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And for it lose his eyes with gan-powder,
Pox on your flameship, Vulcan; if it bo As th’ other may his braines with quicksilver. To all as fatall as 't hath beene to me, Well-fare the wise-men yet, on the Banekside, And to Paul's steeple; which was unto us My friends, the watermen! they could provide 'Bove all your fire-workes had at Ephesus, Against thy furie, when, to serve their needs, Or Alexandria; and though a divine They made a Valean of a sheafe of reedes, Losse, remaines yet, as unrepair'd as mine. Whom they durst handle in their holy-day coates, Would you had kept your forge at Ætna still
, And safely trust to dresse, not burne their boates. And there made swords, bills, glaves, and arms But, O those reeds! thy meere disdaiue of them,
your fill. Made thee beget that cruell stratagem, (pranck) Maintain'd the trade at Bilbo; or else-where; (Which, some are pleas'd to stile but thy madde Strooke in at Millan with the cutlers there; Against the Globe, the glory of the Banke: Or stay'd but where the fryar and you first met, Which, though it were the fort of the whole parish, Who from the Devil's arse did guns beget, Flanck'd with a ditch, and forc'd out of a marish, Or fixt in the Low-Countreys, where you might I saw with two puore chambers taken in [beene! On both sides doe your mischiefes with delight; And raz'd; e're thought could urge, this might have Blow up, and ruine, myne, and countermyne, See the world's ruines! nothing but the piles Make your petards, and granats, all your fine Left ! and wit since to cover it with tiles.
Engines of murder, and receive the praise The brethren, they streight nois'd it out for newes, Of massacring man-kind so many wayes. 'T was verily some relique of the stewes;
We aske your absence here, we all love peace, And this a sparkle of that fire let loose
And pray the fruites thereof, and the increase; That was lock'd up in the Winchestrian goose, So doth the king, and most of the king's men Bred on the Banck in time of poperie,
That have good places: therefore once agen, When Venus there maintain'd her misterie. Pox on thee Vulcan, thy Pandora's pox, But others fell, with that conceipt, by the eares, And all the evils that flew out her box And cry'd, it was a threatning to the beares; Light on thee: or if those plagues will not dos, And that accursed ground, the Paris-Garden: Thy wire's pox on thee, and B. B's too. Nay, sigh'd a sister, 't was the nun, Kate Arden Kindled the fire: but, then did one returne, No foole would his owne harvest spoile, or burne! If that were so, thou rather would'st advance The place, that was thy wive's inheritance.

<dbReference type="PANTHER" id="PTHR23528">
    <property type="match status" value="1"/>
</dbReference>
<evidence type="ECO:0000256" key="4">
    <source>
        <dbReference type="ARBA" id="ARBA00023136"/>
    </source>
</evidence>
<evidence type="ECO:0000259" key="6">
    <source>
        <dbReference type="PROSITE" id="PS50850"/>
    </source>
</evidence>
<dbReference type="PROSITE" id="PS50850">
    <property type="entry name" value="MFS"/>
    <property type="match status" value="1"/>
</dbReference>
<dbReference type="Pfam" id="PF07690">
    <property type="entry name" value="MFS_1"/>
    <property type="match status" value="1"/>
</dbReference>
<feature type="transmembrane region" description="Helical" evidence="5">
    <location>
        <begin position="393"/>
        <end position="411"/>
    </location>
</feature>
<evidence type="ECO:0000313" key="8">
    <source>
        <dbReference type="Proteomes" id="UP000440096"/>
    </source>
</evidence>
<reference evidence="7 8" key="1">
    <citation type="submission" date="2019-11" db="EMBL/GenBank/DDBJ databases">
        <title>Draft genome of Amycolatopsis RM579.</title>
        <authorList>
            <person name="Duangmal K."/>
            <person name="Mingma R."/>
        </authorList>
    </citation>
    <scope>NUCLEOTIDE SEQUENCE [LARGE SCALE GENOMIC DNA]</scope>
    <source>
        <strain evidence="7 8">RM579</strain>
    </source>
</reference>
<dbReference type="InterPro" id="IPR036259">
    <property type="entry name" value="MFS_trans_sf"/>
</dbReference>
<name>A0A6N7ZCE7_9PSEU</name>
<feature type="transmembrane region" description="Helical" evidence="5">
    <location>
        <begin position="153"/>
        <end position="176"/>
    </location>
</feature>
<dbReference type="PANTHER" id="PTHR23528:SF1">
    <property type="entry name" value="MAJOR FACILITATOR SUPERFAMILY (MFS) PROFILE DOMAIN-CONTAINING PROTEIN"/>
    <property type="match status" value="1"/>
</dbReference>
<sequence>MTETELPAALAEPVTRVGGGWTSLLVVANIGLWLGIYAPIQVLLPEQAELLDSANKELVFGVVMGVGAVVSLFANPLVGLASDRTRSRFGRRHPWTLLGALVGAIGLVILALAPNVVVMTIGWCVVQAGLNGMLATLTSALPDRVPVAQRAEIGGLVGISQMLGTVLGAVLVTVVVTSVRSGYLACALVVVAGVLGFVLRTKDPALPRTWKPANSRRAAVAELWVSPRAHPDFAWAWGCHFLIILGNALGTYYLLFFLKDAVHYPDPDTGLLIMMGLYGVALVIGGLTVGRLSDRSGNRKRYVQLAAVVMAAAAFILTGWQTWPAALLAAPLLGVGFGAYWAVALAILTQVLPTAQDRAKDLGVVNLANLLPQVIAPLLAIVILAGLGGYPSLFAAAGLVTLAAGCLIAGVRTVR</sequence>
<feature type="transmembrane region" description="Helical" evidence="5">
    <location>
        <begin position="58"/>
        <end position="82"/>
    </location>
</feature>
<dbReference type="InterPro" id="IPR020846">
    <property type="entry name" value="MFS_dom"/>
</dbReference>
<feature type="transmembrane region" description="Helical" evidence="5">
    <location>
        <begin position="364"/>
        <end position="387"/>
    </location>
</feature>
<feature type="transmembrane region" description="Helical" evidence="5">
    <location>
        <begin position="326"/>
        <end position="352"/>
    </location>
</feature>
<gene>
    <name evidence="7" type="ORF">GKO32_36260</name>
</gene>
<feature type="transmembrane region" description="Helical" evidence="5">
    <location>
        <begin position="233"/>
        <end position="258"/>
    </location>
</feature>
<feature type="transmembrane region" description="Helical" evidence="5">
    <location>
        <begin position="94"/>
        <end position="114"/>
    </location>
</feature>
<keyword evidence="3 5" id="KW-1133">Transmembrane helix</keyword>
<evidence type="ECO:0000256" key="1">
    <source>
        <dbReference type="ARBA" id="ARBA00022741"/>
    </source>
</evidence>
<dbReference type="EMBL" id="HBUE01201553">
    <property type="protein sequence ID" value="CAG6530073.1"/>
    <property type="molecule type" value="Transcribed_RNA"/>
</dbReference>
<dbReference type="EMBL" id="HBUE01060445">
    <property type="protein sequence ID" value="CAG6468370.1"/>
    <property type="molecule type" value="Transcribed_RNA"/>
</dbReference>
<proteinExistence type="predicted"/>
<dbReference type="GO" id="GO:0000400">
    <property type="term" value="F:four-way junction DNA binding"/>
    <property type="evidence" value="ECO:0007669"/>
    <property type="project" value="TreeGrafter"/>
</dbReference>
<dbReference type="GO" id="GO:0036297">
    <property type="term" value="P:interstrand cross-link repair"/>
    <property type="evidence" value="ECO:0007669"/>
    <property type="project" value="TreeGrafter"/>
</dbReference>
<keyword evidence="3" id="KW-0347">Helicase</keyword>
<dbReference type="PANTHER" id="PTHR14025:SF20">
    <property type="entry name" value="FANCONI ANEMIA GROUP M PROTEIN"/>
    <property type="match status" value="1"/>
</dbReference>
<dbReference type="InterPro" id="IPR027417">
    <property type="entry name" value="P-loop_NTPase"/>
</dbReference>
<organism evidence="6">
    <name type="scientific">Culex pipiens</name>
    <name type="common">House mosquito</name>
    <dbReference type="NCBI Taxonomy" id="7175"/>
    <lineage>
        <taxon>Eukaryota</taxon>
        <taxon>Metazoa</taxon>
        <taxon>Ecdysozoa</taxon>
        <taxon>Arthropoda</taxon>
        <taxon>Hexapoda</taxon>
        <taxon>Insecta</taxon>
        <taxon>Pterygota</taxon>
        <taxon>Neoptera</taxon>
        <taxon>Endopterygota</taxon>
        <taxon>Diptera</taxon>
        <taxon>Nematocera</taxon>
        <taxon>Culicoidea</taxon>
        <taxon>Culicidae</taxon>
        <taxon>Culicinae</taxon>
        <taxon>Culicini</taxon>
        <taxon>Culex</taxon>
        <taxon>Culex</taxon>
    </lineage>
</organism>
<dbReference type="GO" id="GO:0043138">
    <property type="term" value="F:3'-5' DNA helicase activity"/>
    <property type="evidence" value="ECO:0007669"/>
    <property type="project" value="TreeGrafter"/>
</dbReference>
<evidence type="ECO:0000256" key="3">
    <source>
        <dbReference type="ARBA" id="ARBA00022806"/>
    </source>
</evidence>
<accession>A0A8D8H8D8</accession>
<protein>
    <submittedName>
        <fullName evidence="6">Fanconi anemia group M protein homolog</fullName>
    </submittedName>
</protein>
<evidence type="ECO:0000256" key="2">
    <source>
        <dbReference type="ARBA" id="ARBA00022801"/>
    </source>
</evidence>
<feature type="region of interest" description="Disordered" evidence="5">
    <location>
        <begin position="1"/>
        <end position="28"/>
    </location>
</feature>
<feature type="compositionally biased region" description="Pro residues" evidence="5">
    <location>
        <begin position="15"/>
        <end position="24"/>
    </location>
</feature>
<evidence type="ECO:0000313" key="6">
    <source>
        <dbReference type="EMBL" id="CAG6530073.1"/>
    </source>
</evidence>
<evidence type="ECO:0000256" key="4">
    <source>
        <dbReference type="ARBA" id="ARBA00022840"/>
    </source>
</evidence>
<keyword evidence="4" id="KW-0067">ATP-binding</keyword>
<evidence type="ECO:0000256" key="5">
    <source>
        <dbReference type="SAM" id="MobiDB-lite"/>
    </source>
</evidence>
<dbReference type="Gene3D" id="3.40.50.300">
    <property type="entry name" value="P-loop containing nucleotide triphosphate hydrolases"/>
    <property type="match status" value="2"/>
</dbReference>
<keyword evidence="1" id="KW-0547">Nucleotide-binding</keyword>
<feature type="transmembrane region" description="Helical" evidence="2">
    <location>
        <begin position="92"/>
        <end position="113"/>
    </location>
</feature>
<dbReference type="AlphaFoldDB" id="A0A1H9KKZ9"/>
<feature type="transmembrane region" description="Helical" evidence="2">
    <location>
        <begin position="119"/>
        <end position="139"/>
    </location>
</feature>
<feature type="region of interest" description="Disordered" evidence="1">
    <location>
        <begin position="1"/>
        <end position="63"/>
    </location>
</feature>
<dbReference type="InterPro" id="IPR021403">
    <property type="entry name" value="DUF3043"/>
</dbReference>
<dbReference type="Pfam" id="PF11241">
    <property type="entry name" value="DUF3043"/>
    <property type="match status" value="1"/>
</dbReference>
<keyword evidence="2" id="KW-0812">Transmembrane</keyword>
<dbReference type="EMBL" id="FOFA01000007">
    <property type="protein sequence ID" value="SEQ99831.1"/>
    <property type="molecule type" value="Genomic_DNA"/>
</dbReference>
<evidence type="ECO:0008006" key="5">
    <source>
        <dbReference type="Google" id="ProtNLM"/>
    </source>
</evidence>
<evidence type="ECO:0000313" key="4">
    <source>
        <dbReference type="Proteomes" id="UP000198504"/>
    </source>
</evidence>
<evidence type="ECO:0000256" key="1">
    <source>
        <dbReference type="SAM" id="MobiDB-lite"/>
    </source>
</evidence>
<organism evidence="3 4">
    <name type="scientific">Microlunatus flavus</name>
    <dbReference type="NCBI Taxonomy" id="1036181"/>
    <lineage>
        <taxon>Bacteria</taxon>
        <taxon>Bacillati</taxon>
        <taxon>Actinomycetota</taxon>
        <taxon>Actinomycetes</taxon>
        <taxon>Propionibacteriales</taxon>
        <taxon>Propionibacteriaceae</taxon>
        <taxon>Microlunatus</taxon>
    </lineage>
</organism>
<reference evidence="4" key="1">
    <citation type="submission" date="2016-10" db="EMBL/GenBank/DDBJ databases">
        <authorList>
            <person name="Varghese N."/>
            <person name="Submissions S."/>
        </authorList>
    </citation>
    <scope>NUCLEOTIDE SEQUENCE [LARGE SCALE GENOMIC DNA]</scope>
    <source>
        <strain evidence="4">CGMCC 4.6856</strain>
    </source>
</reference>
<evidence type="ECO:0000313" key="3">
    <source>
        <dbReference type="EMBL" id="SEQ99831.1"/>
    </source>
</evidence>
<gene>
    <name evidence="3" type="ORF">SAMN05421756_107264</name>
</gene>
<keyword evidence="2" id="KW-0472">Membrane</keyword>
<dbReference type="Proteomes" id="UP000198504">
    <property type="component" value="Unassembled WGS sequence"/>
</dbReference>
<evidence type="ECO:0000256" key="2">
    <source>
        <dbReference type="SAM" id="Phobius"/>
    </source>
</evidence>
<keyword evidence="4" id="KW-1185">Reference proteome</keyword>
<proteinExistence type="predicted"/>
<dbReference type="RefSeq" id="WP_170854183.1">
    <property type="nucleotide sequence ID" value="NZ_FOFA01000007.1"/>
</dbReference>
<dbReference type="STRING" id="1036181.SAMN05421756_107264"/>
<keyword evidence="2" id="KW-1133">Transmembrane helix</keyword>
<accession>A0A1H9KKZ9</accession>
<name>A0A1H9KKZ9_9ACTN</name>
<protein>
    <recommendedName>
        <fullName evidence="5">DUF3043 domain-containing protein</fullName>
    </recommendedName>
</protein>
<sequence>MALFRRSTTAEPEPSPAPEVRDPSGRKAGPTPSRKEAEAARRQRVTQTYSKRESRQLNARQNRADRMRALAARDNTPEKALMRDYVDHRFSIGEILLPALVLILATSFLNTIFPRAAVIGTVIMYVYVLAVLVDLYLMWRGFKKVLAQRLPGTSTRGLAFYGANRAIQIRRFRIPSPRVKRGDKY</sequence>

SPEACH ACCORDING TO HORACE O no, cry'd all.. Fortune, for being a whore, Scap'd not his justice any jot the more:
Why yet, my noble hearts, they cannot say, He burnt that idoll of the revels too:
But we have powder still for the king's day, Nay, let White-Hall with revels have to doe, And ord'nance too : so much as from the tower Though but in daunces, it shall know his power; T' have wak'd, if sleeping, Spaine's ambassadeur, There was a judgement shown too in an houre. Old Æsope Gundomar: the French can tell, He is true Vulcan still ! he did not spare
For they did see it the last tilting well, Troy, though it were so much his Venus' care. That we have trumpets, armour, and great horse, Foole, wilt thou let that in example come? Lances, and men, and some a breaking force. Did not she save from thence, to build a Rome? They saw too store of feathers, and more may, And what hast thou done in these pettie spights, If they stay here but till Saint George's day. More then advanc'd the houses, and their rites ? All ensignes of a warre, are not yet dead, I will not argue thee, from those of guilt,
Nor markes of wealth so from our nation filed, For they were burnt, but to be better built.
But they may see gold-chaines, and pearle porte *T is true, that in thy wish they were destroy'd,
then, Which thou hast only vented, not enjoy'd.
Lent by the London dames, to the lords men; So would'st th' have run upon the Rolls by stealth, Withall, the dirtie paines those citizens take And didst invade part of the common-wealth, To see the pride at court, their wires doe nake: In those records, which, were all chronicles gone, And the returne those thankfull courtiers yeeld Will be remembred by six clerkes, to one. To have their husbands drawne forth to the field
, But say all six, good men, what answer yee? And comming home, to tell what acts were done Lyes there no writ, out of the Chancerie
Under the auspice of young Swynnerton. Against this Vulcan? no injunction ?
What a strong furt old Pimblicoe had beene! No order? no decree? though we be gone How it held out! how (last) 't was taken in! At common-law, me thinkes in bis despight Well, I say thrive, thrive brave artillerie yard, A court of equitie should doe us right.
Thou seed-plot of the warre, that hast nut spar'd But to confine him to the brew-houses,
Powder, or paper, to bring up the youth The glasse-house, dye-fats, and their fornaces; Of London, in the militarie truth, To live in sea-coale, and goe forth in smoake; These ten yeares day; as all may sweare that looke Or lest that vapour might the citie choake, But on thy practise, and the posture booke: Condemne him to the brick-kills, or some hill- He that but saw thy curious captaines drill, Foot (out in Sussex) to an iron mill;